3 years ago

Mutation Rate Evolution in Partially Selfing and Partially Asexual Organisms.

Roze, Gervais
Different factors may influence the evolution of the mutation rate of a species: costs associated with DNA replication fidelity, indirect selection caused by the mutations produced (that should generally favor lower mutation rates, given that most mutations affecting fitness are deleterious) and genetic drift, that may render selection acting on weak mutators inefficient. In this paper, we use a two-locus model to compute the strength of indirect selection acting on a modifier locus that affects the mutation rate towards a deleterious allele at a second, linked locus, in a population undergoing partial selfing or partial clonality. The results show that uniparental reproduction increases the effect of indirect selection for lower mutation rates. Extrapolating to the case of a whole genome with many deleterious alleles and introducing a direct cost a DNA replication fidelity, the results can be used to compute the evolutionarily stable mutation rate U In the absence of mutational bias towards higher U, the analytical prediction fits well with individual-based, multilocus simulation results. When such a bias is added into the simulations, however, genetic drift may lead to the maintenance of higher mutation rates, and this effect may be amplified in highly selfing or highly clonal populations due to their reduced effective population size.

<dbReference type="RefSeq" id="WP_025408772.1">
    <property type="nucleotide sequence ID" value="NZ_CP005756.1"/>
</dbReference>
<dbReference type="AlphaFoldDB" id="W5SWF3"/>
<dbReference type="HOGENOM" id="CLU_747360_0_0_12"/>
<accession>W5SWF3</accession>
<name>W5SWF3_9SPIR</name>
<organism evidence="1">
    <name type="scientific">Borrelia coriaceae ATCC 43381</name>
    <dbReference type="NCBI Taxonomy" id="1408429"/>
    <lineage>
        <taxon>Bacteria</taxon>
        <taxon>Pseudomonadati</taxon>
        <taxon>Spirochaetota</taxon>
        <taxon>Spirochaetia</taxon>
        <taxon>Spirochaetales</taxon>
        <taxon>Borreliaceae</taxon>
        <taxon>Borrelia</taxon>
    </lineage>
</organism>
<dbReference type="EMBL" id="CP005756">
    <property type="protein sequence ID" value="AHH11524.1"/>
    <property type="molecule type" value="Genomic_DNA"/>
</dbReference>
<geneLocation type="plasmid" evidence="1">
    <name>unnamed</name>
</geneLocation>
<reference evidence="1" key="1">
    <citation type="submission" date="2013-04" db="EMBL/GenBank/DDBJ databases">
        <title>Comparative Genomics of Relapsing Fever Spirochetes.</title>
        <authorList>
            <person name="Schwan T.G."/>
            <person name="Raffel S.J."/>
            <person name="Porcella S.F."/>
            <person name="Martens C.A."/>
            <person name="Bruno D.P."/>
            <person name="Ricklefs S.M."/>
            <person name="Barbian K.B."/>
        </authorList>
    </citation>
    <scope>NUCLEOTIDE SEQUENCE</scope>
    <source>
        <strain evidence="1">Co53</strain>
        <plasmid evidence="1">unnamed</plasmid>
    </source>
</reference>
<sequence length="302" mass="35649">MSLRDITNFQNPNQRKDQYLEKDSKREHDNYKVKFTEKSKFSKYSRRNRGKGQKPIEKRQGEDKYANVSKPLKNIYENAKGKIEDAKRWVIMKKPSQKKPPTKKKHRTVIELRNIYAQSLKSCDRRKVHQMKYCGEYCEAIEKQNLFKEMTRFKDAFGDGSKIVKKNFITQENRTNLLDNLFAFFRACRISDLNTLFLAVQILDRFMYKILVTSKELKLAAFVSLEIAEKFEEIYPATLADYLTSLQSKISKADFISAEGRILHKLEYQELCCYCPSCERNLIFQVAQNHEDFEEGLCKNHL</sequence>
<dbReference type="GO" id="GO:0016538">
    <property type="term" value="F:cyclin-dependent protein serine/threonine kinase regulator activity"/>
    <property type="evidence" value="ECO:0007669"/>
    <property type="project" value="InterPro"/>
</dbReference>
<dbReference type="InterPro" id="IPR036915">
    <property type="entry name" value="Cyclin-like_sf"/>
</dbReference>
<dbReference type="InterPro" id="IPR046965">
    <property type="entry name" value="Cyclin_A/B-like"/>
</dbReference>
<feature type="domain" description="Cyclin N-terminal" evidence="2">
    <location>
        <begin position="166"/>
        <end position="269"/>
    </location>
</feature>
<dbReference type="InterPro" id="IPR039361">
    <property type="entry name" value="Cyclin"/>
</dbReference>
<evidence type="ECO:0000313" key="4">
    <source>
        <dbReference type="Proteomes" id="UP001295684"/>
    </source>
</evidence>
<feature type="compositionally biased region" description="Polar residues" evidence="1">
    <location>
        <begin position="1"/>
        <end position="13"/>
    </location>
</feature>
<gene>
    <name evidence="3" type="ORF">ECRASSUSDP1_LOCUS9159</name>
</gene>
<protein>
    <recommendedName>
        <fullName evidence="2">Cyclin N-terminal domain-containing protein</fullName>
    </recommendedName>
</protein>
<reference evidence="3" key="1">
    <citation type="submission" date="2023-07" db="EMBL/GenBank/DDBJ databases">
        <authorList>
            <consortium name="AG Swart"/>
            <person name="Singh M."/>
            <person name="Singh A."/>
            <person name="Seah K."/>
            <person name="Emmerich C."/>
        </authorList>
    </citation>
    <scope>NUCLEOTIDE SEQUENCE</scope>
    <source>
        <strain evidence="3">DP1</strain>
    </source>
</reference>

Publisher URL: http://doi.org/10.1534/genetics.117.300346

DOI: 10.1534/genetics.117.300346

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